• With reference to FIG. 5, the multi-sided region can include a plurality of concave curved portions 38 separated by intermediate corner portions 40 wherein the concave curved portions 38 define the largest diameter portions of the multi-sided region. In the embodiment shown, four concave curved portions 38 are provided with four corner portions 40 disposed therebetween. The multi-sided region 30, as described herein, can include other forms including square, triangle, hex, octagon, pentagon, and other shapes, however, it has been found that the arrangement as shown in FIG. 5 having four indices instead of six, is easier for purposes of allowing the prosthetic device to be designed based upon the orientation of the indices of the present design as opposed to a six-sided hex or other forms with larger numbers of indices. Furthermore, with the curved concave portions 38, defining the outermost diameter of the multi-sided region, the design of the present disclosure avoids sharp edges at the outermost portion that would otherwise define stress concentrations at the locations of the smallest wall thickness. With the curved concave portions 38, the stress concentrations can be avoided at these locations in order to strengthen the wall of the recessed cavity 30 and to allow for a minimized size of the head portion 14 of the implant 10. In the embodiment shown, the concave curved portions 38 are spaced at 90 degrees from one another and spaced at 45 degrees from the corner portions 40. The modified octagonal shape provides for distinct indexing positions for accurate transfer and repeated placement of abutments. The modified octagonal shape (four protrusions) provides for four distinct indexing positions as opposed to eight thus simplifying the procedure. By way of example only, the diameter D7 between the concave curved portions 38 can be 0.1058 inches while the diameter D8 between the corner portion can be 0.1014 inches. Furthermore, the angle of the corner portions 40 relative to a line passing through the apex of the corner portions 40 and through the center axis can be an angle b of 67.5 degrees. It should be understood that all of the dimensions provided herein are exemplary dimensions and that larger and smaller dimensions could be utilized for a desired application.
  • With reference to FIG. 2, it is noted that the cone-shaped region 28 of the recessed cavity 26 has an outer diameter D9 that can be 0.126 inches while the cone angle C can have an angle of between 14 and 40 degrees and more particularly 26 degrees such that the wall of the cone-shaped region 28 is angled relative to a central axis by between 7 and 20 degrees and more particular 10 and 16 degrees and more particularly 13 degrees.
  • The dental implant 10 cuts threads into a pre-drilled hole in a patient's jaw bone. A driver having a multi-sided end that corresponds to the multi-sided region of the recessed cavity is inserted into the recess cavity 26 and drives the implant into the bone. The material for the dental implant 10 can be Ti6Al4V. The inside surface of the recessed cavity 26 can have an electropolished finish.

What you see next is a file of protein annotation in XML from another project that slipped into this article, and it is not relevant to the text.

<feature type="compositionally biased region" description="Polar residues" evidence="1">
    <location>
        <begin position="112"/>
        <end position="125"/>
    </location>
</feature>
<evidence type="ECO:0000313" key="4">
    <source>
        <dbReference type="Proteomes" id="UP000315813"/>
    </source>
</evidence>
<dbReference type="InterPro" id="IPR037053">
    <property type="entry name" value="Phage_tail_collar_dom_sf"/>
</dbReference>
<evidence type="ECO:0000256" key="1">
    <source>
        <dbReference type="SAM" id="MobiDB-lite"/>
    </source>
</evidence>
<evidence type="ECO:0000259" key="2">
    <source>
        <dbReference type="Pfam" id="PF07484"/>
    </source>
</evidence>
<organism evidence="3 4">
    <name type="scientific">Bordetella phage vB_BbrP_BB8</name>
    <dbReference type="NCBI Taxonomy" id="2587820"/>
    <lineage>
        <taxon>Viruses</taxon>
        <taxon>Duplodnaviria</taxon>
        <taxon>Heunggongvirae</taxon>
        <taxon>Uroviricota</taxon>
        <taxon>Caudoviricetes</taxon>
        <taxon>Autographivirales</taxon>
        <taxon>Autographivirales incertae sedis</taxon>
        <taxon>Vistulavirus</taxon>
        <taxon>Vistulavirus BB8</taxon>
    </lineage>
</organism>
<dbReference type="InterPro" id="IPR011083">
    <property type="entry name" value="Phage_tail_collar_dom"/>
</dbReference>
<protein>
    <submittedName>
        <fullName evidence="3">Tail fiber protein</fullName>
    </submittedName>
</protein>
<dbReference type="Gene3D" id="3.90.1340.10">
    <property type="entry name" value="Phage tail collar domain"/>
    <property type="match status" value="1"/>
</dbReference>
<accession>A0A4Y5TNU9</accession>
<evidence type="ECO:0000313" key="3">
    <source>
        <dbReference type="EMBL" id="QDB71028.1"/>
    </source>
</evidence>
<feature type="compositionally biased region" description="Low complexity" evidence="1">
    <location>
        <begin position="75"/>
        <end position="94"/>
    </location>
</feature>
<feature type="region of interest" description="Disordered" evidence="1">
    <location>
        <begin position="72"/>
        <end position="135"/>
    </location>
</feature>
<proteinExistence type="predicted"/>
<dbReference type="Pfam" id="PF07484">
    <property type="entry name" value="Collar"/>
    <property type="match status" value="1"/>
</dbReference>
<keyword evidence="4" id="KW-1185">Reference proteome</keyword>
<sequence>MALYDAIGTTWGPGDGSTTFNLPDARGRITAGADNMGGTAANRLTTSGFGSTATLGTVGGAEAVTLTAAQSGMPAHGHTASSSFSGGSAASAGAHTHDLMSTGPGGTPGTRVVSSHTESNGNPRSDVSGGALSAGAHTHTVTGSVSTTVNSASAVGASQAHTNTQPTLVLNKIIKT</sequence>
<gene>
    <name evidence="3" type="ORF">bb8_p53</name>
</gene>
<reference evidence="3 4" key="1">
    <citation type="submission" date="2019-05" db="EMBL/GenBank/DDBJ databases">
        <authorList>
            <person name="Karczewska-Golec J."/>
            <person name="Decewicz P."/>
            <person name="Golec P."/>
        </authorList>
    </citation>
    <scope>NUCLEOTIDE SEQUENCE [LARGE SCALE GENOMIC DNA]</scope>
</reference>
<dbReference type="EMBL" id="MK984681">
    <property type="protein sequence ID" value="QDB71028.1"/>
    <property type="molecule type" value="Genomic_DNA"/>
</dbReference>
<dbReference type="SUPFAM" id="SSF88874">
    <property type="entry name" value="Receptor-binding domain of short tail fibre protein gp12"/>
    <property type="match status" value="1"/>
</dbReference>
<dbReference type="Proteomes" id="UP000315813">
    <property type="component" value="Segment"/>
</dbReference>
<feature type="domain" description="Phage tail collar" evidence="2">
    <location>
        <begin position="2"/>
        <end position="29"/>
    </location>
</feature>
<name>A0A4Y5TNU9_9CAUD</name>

• With reference to FIGS. 7 and 8, a digital abutment 50 is shown including a first end 52 having a multi-sided region 54 and a cone-shaped region 56 for receipt in the recessed cavity 26 of a corresponding dental implant 10. The digital abutment 50 includes a second end 58 having a recessed cavity 60 therein. The recessed cavity 60 includes a multi-sided region 62 that is identical to the multi-sided region of the implant 10. The configuration of the multi-sided region 62 allows for a digital three-dimensional impression to be taken of the digital abutment 50 within a user's mouth with the orientation and alignment of the multi-sided region 30 of the recessed cavity 26 in the dental implant being duplicated at the top of the digital abutment 50. A prosthetic tooth can then be designed, machined, and placed on a prosthetic abutment without the need for an open or closed tray impression procedure based upon the scanned digital image of the digital abutment within the user's mouth.
  • The digital abutment 50 includes a shoulder portion 64 disposed at a bottom of the recessed cavity 60 and an aperture 66 extending from the shoulder to the first end 52 of the digital abutment. The shoulder 64 provides a surface against which a head portion 68 of a prosthetic screw 70 (see FIG. 9) can seat against. The prosthetic screw 70 includes a threaded portion 72 which is threadedly engaged with the threaded bore 34 in the dental implant 10 for securing the digital abutment 50 to the dental implant 1 0. With prior designs, the orientation of the multi-sided region of the recessed cavity in the dental implant 10 was unknown while the abutment was in place, whereas with the digital abutment of the present disclosure, the multi-sided region of the recessed cavity of the dental implant 10 is now reproduced at the end of the digital abutment 50 for use in designing and manufacturing a prosthetic abutment and prosthetic tooth.
  • It should be noted that the multi-sided region 54 of the digital abutment can be designed to engage other shapes of multi-sided recesses such as triangular, square, rectangle, hex, octagon, and other shapes. However, it has been found to be particularly advantageous to utilize the specific orientation as described with reference to FIG. 5 above. The concept of the digital abutment 50 does not depend upon the specific geometry of the recessed cavity 26 of the implant and the recessed cavity 60 of the digital abutment, other than the fact that the recessed cavity 60 in the digital abutment needs to replicate the orientation and geometry of the multi-sided region 30 of the recessed cavity 26 in the dental implant 10. The digital abutment 50 can receive a temporary crown so that the digital abutment can remain in place for preserving the gingival architecture while waiting for the final crown and the final abutment.